Contribution: 'Bobby & Betty'
    Offset Printing Co. (P)
    Note: Listed in Bonzer checklist
    Tornado #A135 (1944ish)
    Contribution: 'Bobby & Betty'
    Offset Printing Co. (P)
    Note: Listed in Bonzer checklist.
    Explosion #A139 (1944ish)
    Contribution: 'Bobby & Betty; Peter'
    Offset Printing (P)
    Note: Listed in Bonzer checklist
    Mammoth #A136 (1944ish)
    Contribution: 'Bobby & Betty; Peter'
    Offset Printing (P)
    Note: Listed in Bonzer checklist
    Quickfire #A139 (1944ish)
    Contribution: 'Bobby & Betty; Peter'
    Offset Printing (P)
    Note: Listed in Bonzer checklist. See Explosion - also numbered A139, with Same Cover!)
    Sparkler #A128 (1944ish)
    Contribution: 'Bobby & Betty; Peter'
    Offset Printing Co. (P)
    Note: Listed in Bonzer checklist.
    Speed #A137 (1944ish)
    Contribution: 'Bobby & Betty; Peter'
    Offset Printing Co. (P)
    Note: Listed in Bonzer checklist.
    Kayo #A127 (1944ish)
    Contribution: 'Dick Dean'
    Offset Printing (P)
    Note: from Bonzer checklist
    Zip #A126 (1944ish)
    Contribution: 'Dick Dean'
    Offset Printing Co. (P)
    Note: Listed in Bonzer checklist.
    Ajax (1944ish)
    Contribution: 'Fortress Phill'
    Offset Printing (P)
    Note: from Bonzer checklist
    Peril Planet (1945ish)
    Noel Cook
    NSW Bookstall Co. P/L (P)
    Note: from Bonzer checklist
    Pirate Planet (1945ish)
    Noel Cook
    NSW Bookstall Co P/L (P)
    Note: From Bonzer checklist
    Koala Komics (1945ish)
    Contribution: 'Adrift in Space'
    Elmsdale Publications (P)
    Opc Volcanic Adventure #C27 (1945ish)
    Contribution: 'The Atomic Shell'
    Offset Printing (P)
    Note: from Bonzer checklist
    Opc Secret of the Wreak #C28 (1945ish)
    Contribution: 'The Crystal Ball'
    Offset Printing (P)
    Note: from Bonzer checklist
    Adventure A Magpie Comic, (1946 ish)
    Contribution: 'Kim Hale'
    Frank Johnson (P)
    30 pp
    Note: from Bonzer checklist
    Champion Comics (?) A Magpie series, (1946ish)
    Contribution: 'Hawk Larse'
    Frank Johnson (P)
    285*210mm (F)
    30 pp
    350 George st, Sydney, Aust
    Note: Several sections out of comic
    Dauntless A Magpie Comic, (1946 ish)
    Contribution: 'Kim Hale'
    Frank Johnson Publications (P)
    Note: from Bonzer checklist
    Exciting A Magpie Comic, (1946 ish)
    Contribution: 'Kim Hale'
    Frank Johnson Publications (P)
    Note: from Bonzer checklist
    Fearless A Magpie Comic, (1946 ish)
    Contribution: 'Kim Hale'
    Frank Johnson Publications (P)
    Note: from Bonzer checklist
    King A Magpie Comic, (1946 ish)
    Contribution: 'Peace Planet'
    Frank Johnson Publications (P)
    285*210mm (F)
    14 pp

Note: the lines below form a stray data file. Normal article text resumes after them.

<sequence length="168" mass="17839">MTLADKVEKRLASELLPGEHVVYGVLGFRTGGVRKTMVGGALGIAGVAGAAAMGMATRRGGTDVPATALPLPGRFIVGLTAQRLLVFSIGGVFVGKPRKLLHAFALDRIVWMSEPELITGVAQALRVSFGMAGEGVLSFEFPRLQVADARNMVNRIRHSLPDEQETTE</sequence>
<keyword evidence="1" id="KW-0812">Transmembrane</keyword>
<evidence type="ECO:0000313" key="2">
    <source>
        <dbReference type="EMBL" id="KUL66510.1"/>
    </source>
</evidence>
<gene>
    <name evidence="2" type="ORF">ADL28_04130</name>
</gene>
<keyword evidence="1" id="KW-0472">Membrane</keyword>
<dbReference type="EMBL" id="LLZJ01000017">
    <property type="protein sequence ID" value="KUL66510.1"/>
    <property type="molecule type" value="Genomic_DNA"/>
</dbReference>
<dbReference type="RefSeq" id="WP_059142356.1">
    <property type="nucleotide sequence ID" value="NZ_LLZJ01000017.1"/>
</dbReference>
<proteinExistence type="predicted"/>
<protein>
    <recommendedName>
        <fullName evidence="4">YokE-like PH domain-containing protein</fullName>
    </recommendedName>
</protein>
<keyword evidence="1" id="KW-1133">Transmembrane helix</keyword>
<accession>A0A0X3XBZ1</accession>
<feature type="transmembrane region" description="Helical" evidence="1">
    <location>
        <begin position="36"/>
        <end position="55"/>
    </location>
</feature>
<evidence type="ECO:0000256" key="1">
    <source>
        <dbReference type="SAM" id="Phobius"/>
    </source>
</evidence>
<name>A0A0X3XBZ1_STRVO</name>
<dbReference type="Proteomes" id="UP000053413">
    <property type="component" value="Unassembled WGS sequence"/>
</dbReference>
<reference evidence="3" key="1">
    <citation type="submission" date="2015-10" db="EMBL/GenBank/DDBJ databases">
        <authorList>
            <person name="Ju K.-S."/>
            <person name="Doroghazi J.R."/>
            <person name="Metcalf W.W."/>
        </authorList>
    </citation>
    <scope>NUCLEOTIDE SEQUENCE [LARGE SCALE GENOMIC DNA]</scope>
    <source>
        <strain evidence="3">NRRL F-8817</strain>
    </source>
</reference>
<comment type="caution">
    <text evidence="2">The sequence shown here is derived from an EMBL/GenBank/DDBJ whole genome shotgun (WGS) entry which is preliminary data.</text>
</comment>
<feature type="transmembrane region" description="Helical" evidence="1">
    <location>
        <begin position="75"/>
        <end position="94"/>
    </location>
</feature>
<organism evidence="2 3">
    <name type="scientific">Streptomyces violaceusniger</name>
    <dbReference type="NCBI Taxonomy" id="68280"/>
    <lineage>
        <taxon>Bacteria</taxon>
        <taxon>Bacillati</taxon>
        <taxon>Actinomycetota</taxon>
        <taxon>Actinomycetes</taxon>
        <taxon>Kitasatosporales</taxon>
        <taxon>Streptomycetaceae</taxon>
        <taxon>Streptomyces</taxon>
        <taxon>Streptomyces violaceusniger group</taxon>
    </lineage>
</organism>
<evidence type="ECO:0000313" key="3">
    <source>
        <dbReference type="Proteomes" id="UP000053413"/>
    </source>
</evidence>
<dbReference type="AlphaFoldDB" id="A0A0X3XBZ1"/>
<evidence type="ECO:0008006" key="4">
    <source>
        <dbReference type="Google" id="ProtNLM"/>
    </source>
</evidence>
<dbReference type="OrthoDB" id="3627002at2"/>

Note: from Bonzer checklist
    Bonzer (1946ish)
    Noel Cook
    Frank Johnson Publications (P)
    Note: Listed in Bonzer checklist
    Wizard (?) (1946ish)
    Contribution: 'Allies in Space'
    Frank Johnson (P)
    285*210mm (F)
    18 pp
    350 George st, Sydney, Suat
    Note: Section out of a larger comic - Listed in Bonzer Checklist
    Avalanche (1946ish)
    Contribution: 'Bobby & Betty; Peter'
    Offset Printing (P)
    Note: Listed in Bonzer checklist
    Champion (1946ish)
    Contribution: 'Hawk Larse'
    Frank Johnson Publications (P)
    Note: Listed in Bonzer Checklist
    Modern A Magpie Comic, (1946ish)
    Contribution: 'Hawk Larse'
    Frank Johnson Publications (P)
    Note: from Bonzer checklist
    Sensational A Magpie Comic, (1946ish)
    Contribution: 'Hawk Larse'
    Frank Johnson Publications (P)
    Note: Listed in Bonzer checklist
    Universal A Magpie Comic, (1946ish)
    Contribution: 'Hawk Larse'
    Frank Johnson Publications (P)
    Note: Listed in Bonzer checklist
    Universal A Magpie Comic, (1946ish)
    Contribution: 'Hawk Larse'
    Frank Johnson Publications (P)
    Note: Listed in Bonzer checklist
    Koala Komics #6 (1946ish)
    Contribution: 'Spy Breaker'
    Elmsdale Publications (P)
    Kokey Koala and His Magic Button #1-55, then Vol 8 #1-5+ (1947-55)
    Contribution: 'Kokey Koala (1+); Shadowman (29+); Whizz the Wizard (29+); Major Future (29+)'
    Elmsdale Publications (P)
    Treasure Planet A Blue Star Comic, (1947ish)
    Noel Cook
    K.G. Murray (P)
    Note: Listed in Bonzer
    The Blue Ray A Blue Star Comic, (1947ish)
    Contribution: 'The Blue Ray'
    The K.G. Publishing Co. (P)
    285*210mm (F)
    32 pp
    Aust
    Note: Missing Cover - Listed in Bonzer
    Blue Star All-Australian Comic A Blue Star Comic, (1947ish)
    Contribution: 'The Crystal Ball'
    The K.G. Publishing Co. (P)
    Note: Listed in Bonzer
    A Climax All-Australian Comic (1947ish)
    Contribution: 'Lost in Space'
    K.G. Murray (P)
    273*192 (F)
    12 pp
    Note: Listed in Bonzer
    Koala Komics #9 (1948ish)
    Contribution: 'Shadowman'
    Elmsdale Publications (P)

    Other References